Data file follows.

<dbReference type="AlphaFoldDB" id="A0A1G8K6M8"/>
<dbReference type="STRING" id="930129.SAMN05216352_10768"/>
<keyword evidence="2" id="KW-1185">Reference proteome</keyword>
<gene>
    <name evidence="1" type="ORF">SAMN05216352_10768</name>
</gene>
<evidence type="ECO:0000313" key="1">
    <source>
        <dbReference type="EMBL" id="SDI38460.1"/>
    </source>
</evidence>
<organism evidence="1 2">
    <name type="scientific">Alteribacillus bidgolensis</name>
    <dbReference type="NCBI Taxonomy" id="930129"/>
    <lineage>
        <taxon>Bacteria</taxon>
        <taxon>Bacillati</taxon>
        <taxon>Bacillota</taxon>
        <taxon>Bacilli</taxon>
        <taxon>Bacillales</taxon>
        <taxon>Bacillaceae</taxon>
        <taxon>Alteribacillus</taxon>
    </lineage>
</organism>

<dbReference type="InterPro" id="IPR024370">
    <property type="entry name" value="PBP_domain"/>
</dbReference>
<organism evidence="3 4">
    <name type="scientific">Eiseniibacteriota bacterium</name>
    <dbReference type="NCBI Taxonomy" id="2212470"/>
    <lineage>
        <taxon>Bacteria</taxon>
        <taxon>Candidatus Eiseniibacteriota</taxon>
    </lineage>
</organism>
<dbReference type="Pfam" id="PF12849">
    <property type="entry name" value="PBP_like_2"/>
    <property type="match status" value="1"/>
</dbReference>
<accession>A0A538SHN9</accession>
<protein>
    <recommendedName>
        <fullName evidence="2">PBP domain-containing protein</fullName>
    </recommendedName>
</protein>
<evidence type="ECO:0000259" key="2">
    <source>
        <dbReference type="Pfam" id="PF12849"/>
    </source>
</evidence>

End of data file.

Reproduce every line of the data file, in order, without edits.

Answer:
<dbReference type="AlphaFoldDB" id="A0A1G8K6M8"/>
<dbReference type="STRING" id="930129.SAMN05216352_10768"/>
<keyword evidence="2" id="KW-1185">Reference proteome</keyword>
<gene>
    <name evidence="1" type="ORF">SAMN05216352_10768</name>
</gene>
<evidence type="ECO:0000313" key="1">
    <source>
        <dbReference type="EMBL" id="SDI38460.1"/>
    </source>
</evidence>
<organism evidence="1 2">
    <name type="scientific">Alteribacillus bidgolensis</name>
    <dbReference type="NCBI Taxonomy" id="930129"/>
    <lineage>
        <taxon>Bacteria</taxon>
        <taxon>Bacillati</taxon>
        <taxon>Bacillota</taxon>
        <taxon>Bacilli</taxon>
        <taxon>Bacillales</taxon>
        <taxon>Bacillaceae</taxon>
        <taxon>Alteribacillus</taxon>
    </lineage>
</organism>

<dbReference type="InterPro" id="IPR024370">
    <property type="entry name" value="PBP_domain"/>
</dbReference>
<organism evidence="3 4">
    <name type="scientific">Eiseniibacteriota bacterium</name>
    <dbReference type="NCBI Taxonomy" id="2212470"/>
    <lineage>
        <taxon>Bacteria</taxon>
        <taxon>Candidatus Eiseniibacteriota</taxon>
    </lineage>
</organism>
<dbReference type="Pfam" id="PF12849">
    <property type="entry name" value="PBP_like_2"/>
    <property type="match status" value="1"/>
</dbReference>
<accession>A0A538SHN9</accession>
<protein>
    <recommendedName>
        <fullName evidence="2">PBP domain-containing protein</fullName>
    </recommendedName>
</protein>
<evidence type="ECO:0000259" key="2">
    <source>
        <dbReference type="Pfam" id="PF12849"/>
    </source>
</evidence>